Tadhg said a few words, a prayer…ensuring that that negativity was truly gone!
More stories were shared.
Tadhg lit another candle, and talked about remembering those who had gone before us – to remember them with joy. He talked about how our ancestors would have used this time to celebrate the lives of the Ancients, and because of the season, he spoke of Modranicht, called “the Night of the Mothers” or simply “Mothers’ Night”. And, because it was the end of the year, everyone had been asked to bring a copy of a photo of a relative who had passed on, that they wanted to honour, and some also shared stories of those relatives – many quite witty stories that made many smile, and all uplifting – about loved-ones that had passed-on.
Later, Tadhg lit another candle. This time, as some time had elapsed and the evening was drawing to a close, he asked each person to close their eyes, to meditate, and to use their imagination.
“Here is an imaginal ‘Encounter-Message’ exercise: If you would, imagine that this room is filled with your Higher Self, or an elemental, a goodly spirit, an emissary from the Source of All, from the Universe, an angel or fae perhaps. Don’t worry about what they look like but imagine they have a message for someone in the room – not you – but for someone else, and it’s one word, or two, but no more than three, and it’s uplifting. “
“You can imagine them speaking this to you” , Tadhg said, “or writing it down. Now, when you have it, open your eyes and write it down on a piece of paper.”
Everyone wrote something, and everyone then shared the word, two or three that they had been given, not knowing who it was for. Although Tadhg said those present that they may want to share any word heard if they felt it was relevant to themselves. Others, he said, might just quietly like to ponder upon a word heard, silently, that they felt was relevant to them. There was no pressure.
Other stories followed. After a few minutes had elapsed since the last story-sharer had finished and sat down, the Tadhg stood. The bodhrán sounded a slow drumbeat as Tadhg moved in an anti-clockwise direction, pausing at the four cardinal points, and ‘closed’ the meeting by moving back to the centre of the circle and raising his hands momentarily. The drumming stopped. Everything was still, and oh-so quiet.
Tadhg said a short blessing-prayer and sat down. Slowly, ‘normal’ time and interaction resumed.
The event closed with the extinguishing of the candles.
Tadhg explained that each of us were now moving back into mundane time. He suggested we all stand, and applaud – applaud each other for making the evening such a joy, applaud the Other and Ancestors, and others for being present, and applause as a form of ‘grounding’ to ensure that we had ‘fully’ come back into ‘mechanical’ space and time.
One by one, people left. That evening tears were shed, smiles were witnessed, and many were transformed. Each had had an encounter with the Other. In the distance, as car doors opened and closed, the hushed whispers of ,‘See you at the next Telling Place’, could be heard in the still, silent frozen air of that December evening.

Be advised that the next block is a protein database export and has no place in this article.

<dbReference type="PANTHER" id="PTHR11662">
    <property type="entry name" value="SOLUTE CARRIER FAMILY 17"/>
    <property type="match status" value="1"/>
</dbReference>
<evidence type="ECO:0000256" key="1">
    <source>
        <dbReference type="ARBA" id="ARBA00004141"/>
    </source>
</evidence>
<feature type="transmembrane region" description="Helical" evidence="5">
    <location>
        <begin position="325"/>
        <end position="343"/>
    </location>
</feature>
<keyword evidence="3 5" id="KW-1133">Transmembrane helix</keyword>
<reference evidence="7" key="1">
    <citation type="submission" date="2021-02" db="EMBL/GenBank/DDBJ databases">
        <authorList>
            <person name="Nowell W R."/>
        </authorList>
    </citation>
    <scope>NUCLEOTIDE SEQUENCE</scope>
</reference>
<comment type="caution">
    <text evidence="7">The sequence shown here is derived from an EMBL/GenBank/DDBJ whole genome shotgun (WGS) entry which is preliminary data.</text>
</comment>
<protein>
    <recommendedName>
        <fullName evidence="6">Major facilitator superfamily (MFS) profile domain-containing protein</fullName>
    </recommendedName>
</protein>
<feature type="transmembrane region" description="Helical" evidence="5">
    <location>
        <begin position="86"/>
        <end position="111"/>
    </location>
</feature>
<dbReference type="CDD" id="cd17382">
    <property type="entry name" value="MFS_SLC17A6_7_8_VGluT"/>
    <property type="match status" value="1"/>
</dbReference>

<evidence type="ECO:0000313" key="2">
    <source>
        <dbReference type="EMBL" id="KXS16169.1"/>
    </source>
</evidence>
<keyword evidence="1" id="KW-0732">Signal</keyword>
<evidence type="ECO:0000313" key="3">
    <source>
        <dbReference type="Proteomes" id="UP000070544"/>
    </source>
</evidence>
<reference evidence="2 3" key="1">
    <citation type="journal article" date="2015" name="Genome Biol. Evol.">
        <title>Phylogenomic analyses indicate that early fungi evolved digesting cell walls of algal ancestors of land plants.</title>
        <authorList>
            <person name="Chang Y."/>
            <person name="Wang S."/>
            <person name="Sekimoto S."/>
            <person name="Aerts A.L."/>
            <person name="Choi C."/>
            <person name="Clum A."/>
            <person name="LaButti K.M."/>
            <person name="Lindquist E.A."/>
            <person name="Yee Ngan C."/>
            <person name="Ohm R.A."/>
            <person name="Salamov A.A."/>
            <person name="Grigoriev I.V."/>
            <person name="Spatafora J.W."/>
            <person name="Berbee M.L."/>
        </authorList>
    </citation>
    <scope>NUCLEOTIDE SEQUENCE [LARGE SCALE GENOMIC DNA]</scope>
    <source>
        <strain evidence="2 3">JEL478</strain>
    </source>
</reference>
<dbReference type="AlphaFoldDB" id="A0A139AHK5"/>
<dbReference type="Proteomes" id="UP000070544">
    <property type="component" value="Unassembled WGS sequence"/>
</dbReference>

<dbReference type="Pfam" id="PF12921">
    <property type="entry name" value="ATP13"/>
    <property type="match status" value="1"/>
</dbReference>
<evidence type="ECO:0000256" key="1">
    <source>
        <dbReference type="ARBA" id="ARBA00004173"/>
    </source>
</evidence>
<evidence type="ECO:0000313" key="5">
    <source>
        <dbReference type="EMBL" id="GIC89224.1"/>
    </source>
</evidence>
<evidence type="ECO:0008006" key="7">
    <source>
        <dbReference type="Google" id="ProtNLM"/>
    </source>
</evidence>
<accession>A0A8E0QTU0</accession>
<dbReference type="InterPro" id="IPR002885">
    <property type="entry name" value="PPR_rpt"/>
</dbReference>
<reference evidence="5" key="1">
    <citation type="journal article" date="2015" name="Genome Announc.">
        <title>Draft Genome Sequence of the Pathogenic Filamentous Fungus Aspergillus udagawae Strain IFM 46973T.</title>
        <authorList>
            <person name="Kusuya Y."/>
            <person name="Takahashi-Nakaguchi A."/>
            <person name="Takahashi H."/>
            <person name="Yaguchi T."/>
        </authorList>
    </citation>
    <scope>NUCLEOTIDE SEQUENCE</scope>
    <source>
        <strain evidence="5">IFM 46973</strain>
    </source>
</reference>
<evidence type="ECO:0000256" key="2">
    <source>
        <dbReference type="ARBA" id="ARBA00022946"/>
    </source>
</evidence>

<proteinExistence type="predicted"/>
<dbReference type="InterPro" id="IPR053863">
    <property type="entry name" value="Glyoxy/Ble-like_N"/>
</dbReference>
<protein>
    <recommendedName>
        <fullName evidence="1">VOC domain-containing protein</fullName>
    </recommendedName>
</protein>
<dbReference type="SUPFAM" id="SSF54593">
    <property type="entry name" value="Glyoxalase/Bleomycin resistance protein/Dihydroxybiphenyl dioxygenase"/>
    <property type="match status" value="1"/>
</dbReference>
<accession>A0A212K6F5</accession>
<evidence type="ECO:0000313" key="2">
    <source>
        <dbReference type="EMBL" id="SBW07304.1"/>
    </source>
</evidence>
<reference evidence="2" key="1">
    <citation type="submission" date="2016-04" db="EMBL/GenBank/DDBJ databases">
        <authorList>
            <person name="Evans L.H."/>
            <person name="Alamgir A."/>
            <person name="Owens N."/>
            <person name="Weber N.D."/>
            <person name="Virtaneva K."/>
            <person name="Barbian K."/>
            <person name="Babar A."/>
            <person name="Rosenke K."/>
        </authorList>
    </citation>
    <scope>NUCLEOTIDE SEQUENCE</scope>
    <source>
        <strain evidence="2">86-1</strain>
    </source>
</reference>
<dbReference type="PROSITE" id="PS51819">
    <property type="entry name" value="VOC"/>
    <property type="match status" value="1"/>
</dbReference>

‘I dreamed I was a butterfly, flitting around in the sky; then I awoke. Now I wonder: Am I a man who dreamt of being a butterfly, or am I a butterfly dreaming that I am a man?’ Zhuangzi.
Your Invitation To The ‘Telling Place’ FaceBook Event (Formerly a Table Talk Event) Friday, 24 July 2020 At 8pm UK Time on Tadhg’s FaceBook Page
This will still be an inclusive event, slightly different, but hopefully as deep and profound as other events. You are still encouraged to participate as fully as you wish, make comments as we go along, and definitely come prepared with a cup of coffee. You might also like to have a candle or two (or more) and matches to hand at home to light the Telling Place Candle(s) all together when we start, to show our connectedness. You might also like to have pen and paper to hand as we’ll also do an imaginal ‘Encounter-Message’ spiritual exercise, too.
This will be an adapted Telling Place event so that you can participate via lockdown, wherever you are. Do make adjustments for the differing time zones, please. It will be recorded.
If you haven’t already ‘friended’ Tadhg on his Facebook page, please see below.
Live-Streaming Video instructions: To view this streaming video, you need to be a FaceBook friend of Tadhg’s as that it where the ‘broadcast’ can/will be seen. So: If you’re already a friend, or you’re been able to see many of the morning ‘Thought For The Day’ broadcasts via my Facebook site then you’re good to go.
If you’re new, not on Tadhg’s FaceBook friend’s list or are not sure, do check here. If don’t see many previous videos there, or if you can’t gain full access to read that Facebook webpage then you’ll need to become a Facebook friend.
To become a Facebook friend: press the ‘friends’ link on Tadhg’s Facebook site – that link above. He will accept as soon as he can, and, when he does, please try the link again to see if you can gain full access, in readiness for the ‘broadcast’. If you still can’t get access, or if there’s any ‘challenges’, please email him, at: firstname.lastname@example.org.